Hydrofoils that lift a boat out of the water largely solve the speed and range problems that come with electric propulsion. Controlling the vessel height above the water is crucial. The danger of crashing back into the water at high speed needs to be eliminated. Yacht designers, suppliers and scientists are studying the hydrofoil to provide clear safety boundaries.
Anyone who has ever towed a boat through water has experienced the resistance of a hull in the water, resistance that exponentially increases with acceleration. On waves, the resistance – mostly referred to as drag – varies a lot. Waves lift sections of the hull out of the water whereas other sections are submerged deeper. When the towing is done by another boat, the towing line gets slack and tightened again with a brisk pull. All of this force, experienced at the towing line, would have to be generated by the engine when the boat would not need towing. While towing is mostly done at low speed, the force can be considerable. Because water is close to 1000 times more dense than air, propulsion force for high speeds is a multitude of the force experienced at low speed.
When a boat moves on hydrofoils, all of this resistance is overcome. What remains is the drag of the much smaller and more streamlined wings under water that carry the weight of the boat. When the hull is lifted high enough above the water, waves have no more influence and the ride over water becomes smooth, without swinging or bumping over the waves like a traditional passagemaking or planing hull.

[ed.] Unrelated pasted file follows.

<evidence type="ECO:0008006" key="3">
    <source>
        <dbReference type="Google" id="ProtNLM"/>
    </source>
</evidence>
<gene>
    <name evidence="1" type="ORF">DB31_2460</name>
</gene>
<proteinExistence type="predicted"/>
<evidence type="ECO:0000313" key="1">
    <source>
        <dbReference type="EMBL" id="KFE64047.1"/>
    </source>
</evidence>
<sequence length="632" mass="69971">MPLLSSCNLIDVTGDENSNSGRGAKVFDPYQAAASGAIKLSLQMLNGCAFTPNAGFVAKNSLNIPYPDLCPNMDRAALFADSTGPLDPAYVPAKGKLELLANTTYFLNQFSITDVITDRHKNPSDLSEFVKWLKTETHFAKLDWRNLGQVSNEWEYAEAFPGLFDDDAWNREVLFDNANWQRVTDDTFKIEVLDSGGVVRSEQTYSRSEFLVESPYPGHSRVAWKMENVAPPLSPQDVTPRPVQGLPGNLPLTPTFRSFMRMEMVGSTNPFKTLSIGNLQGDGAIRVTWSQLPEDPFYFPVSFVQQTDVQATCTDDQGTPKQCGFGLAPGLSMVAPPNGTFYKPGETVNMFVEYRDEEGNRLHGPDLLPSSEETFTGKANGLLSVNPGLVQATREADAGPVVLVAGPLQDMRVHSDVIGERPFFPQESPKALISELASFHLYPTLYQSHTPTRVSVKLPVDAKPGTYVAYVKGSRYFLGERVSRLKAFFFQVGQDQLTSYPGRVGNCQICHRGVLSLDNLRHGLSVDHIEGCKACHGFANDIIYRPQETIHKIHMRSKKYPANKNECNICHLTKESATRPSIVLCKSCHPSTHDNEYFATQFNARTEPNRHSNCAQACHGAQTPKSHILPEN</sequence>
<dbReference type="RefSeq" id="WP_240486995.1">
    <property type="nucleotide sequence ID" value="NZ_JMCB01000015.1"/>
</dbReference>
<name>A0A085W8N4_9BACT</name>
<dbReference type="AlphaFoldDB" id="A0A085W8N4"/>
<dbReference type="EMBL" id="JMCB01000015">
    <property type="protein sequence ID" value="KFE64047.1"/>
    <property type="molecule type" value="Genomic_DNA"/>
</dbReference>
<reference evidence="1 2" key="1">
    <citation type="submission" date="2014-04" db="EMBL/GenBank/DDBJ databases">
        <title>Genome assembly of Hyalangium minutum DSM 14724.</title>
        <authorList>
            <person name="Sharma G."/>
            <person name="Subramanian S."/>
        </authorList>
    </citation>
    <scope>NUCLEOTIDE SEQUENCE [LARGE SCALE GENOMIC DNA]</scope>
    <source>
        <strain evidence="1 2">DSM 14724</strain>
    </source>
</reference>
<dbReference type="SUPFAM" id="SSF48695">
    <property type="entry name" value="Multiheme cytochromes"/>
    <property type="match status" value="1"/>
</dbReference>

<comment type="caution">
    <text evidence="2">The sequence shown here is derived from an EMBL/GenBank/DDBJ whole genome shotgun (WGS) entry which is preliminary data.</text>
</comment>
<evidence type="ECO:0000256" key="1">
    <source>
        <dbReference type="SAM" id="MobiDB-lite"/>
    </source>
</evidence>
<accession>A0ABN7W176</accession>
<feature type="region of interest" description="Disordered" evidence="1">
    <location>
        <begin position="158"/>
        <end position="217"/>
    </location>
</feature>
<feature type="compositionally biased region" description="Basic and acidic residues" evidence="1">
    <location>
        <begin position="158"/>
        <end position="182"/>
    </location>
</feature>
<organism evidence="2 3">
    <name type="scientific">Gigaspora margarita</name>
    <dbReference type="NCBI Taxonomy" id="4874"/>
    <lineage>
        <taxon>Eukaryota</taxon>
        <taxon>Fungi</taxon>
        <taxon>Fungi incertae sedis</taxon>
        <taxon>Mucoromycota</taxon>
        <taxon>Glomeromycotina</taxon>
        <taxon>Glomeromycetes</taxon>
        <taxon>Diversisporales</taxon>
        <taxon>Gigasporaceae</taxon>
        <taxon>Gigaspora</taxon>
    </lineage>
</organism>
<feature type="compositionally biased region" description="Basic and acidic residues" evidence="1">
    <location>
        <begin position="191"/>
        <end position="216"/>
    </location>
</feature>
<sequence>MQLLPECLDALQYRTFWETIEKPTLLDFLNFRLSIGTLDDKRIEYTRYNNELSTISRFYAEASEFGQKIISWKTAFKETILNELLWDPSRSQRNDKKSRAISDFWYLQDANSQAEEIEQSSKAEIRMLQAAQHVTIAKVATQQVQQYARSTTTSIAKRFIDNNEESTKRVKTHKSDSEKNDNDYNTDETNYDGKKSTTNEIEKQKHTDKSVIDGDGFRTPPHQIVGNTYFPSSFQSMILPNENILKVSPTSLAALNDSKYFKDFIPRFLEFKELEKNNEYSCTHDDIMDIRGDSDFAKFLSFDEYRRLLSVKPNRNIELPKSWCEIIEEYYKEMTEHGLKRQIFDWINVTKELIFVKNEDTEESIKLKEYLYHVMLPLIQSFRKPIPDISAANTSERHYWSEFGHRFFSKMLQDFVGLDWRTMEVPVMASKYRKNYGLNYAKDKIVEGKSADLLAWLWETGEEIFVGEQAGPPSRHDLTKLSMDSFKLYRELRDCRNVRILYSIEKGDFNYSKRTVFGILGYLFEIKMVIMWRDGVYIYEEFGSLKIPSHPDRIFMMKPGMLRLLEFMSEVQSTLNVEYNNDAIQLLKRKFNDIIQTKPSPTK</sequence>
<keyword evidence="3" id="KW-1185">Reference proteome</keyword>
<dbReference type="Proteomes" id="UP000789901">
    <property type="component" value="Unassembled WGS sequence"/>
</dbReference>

Far and Fast
Physics as briefly explained above, clearly show why hydrofoils offer a holy grail for efficient use of propulsion power, range extension, high speeds and even comfort all at the same time. With the introduction of electric propulsion on boats, great need for range and speed enhancement was experienced by boat builders, as battery technology and weight strongly limited electric boat performance. Today, the fastest boats are electrically driven. The foiling catamaran Chase Zero that is being developed by Australian yacht builder McConaghy is designed as a chase boat during the America’s Cup races in 2024, can reach speeds up to 50 knots. The only boats to ever exceed such speeds are big racing motorboats, that can not take 8 race officials in comfort. Candela in Sweden is constructing their P-30 public transport ferry to take 30 passengers in this electrically propelled foiling ferry at operating speeds of 25 knots. The gain is clear: low energy demand at high speeds, enabling batteries to perform for long periods.
High speeds crashes from foils into the water, with abrupt deceleration, are no acceptable risk in these vessels. “The risk of instant loss of lifting power from foils is always there with hydrofoils,” says Luigi Francesco Minerva, project manager at maritime research institute MARIN. “Cavitation and ventilation are phenomena that occur when profiles like propeller blades or wing-shaped foils move through water at high speed. For safe foiling, it is crucial to define the boundaries in which a hydrofoil can be used safely.” Minerva leads a Joint Industry Project that investigates the performance of different types of hydrofoils, first in stable conditions as a reference point and then in unstable conditions, counteracting waves, current, changing speeds. “The goal of our project is to create a database with performance characteristics of different shapes and types of hydrofoils,” Minerva explains. “Using this knowledge, a yacht designer can choose a foil type as a starting point and from there, develop the shape of it further to the requirements of the specific vessel that the foil is meant for.”
Vapor & Air